It’s about time DocWagon had the spotlight thrust on it, don’t you think. I’ve played a DocWagon character back in the FASA days of Shadowrun. He was a purely defensive character and the other players grew to love having the equivalent of a D&D cleric on the team. Heck, when my rabbit was sick for over a year with a mystery disease, someone over at Harebrained Schemes (creators of Shadowrun Returns), made him his own DocWagon Platinum card which is still really sweet. Now, we have a supplement for both Fourth and Fifth Edition entitled Bullets & Bandages which gives a modern take on a pure medic character. Everything old is new again!

I’m glad that Bullets & Bandages is designed for the two most recent versions of Shadowrun as it allows more of an audience to make use of this little supplement. Speaking of supplements, this is the first I can remember referred to as “Shadowrun Options.” Now what this means, is that everything in Bullets & Bandages, from the mechanics to the new abilities are NOT not considered official rules. This is a bit odd. Usually it’s third party releases for games that’s aren’t considered canon rules and the like for a system. This is the first I can think of where a first party publisher released something that it’s canon or official and I’m trying to figure out how and why this was released. After all the supplement clearly states, “They will not be used in official products, Missions, or allowed in tournament play.” This of course means you will never see or hear from this piece again making this a truly odd piece indeed since Shadowrun releases LOVE to cross-reference each other. Like I said, I can’t fathom why this was released if CGL is essentially saying, “Well, WE will never use it, but you can.” That really reduces the potential target market for B&B, but makes it no less interesting as a curiosity piece.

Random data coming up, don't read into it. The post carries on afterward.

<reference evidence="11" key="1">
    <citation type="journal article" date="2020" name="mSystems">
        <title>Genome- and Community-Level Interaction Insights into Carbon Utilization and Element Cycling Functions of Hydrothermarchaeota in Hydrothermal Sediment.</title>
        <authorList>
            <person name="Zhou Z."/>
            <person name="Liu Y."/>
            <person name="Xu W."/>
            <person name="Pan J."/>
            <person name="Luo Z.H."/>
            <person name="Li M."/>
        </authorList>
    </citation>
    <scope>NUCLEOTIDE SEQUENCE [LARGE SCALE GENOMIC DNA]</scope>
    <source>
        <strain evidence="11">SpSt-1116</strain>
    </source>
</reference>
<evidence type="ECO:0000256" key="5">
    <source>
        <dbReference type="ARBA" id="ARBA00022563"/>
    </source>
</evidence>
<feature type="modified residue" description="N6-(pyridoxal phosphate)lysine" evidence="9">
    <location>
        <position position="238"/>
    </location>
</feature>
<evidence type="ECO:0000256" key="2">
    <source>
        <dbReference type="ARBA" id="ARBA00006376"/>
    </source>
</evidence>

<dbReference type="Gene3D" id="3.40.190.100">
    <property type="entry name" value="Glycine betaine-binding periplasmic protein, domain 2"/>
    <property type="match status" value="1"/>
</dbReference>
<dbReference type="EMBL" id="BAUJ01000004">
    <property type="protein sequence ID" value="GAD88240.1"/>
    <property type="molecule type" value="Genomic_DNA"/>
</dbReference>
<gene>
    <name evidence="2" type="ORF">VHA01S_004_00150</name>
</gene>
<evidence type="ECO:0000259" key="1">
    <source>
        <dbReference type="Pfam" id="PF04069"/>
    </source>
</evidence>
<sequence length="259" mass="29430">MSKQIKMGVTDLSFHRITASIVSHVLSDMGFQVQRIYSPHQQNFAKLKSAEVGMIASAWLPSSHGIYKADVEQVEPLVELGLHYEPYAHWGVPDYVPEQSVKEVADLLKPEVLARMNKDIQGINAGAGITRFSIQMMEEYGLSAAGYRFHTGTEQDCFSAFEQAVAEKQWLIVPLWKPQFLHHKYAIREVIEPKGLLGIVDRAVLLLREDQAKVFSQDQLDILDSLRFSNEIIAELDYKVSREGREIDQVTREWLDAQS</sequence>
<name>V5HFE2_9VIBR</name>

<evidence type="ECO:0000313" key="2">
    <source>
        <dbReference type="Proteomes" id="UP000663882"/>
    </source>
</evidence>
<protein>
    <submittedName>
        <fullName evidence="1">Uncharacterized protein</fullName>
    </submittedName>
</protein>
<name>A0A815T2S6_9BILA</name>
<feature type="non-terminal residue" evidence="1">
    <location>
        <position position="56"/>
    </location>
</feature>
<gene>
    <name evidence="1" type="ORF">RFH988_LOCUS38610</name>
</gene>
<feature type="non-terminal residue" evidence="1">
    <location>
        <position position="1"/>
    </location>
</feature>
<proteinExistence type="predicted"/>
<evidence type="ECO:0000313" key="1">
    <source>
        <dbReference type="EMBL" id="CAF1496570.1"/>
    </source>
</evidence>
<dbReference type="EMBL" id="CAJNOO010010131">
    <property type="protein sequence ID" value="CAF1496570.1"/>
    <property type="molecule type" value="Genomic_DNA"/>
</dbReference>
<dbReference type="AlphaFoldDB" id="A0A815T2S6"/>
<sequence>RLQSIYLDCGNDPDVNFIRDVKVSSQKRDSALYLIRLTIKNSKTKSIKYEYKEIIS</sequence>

Bullets & Bandages starts off in the usual manner – with a piece of JackPoint fiction. You get a nice look at a “Welcome to DocWagon” speech by one David Hill. I found this amusing because of course, David Hill is a writer for multiple RPGs (best known for World of Darkness I would think) and has even contributed to Shadowrun in the past. I’m not sure if this was an intentional in-joke or just a happy coincidence, but there you go. Anyway, the speech takes a look at what a DocWagon employee must go through, and is interspersed with commentary from the runner community at JackPoint. The fiction piece is really well done and it’s a fantastic look at the AA Corp. It’s also been a long time coming.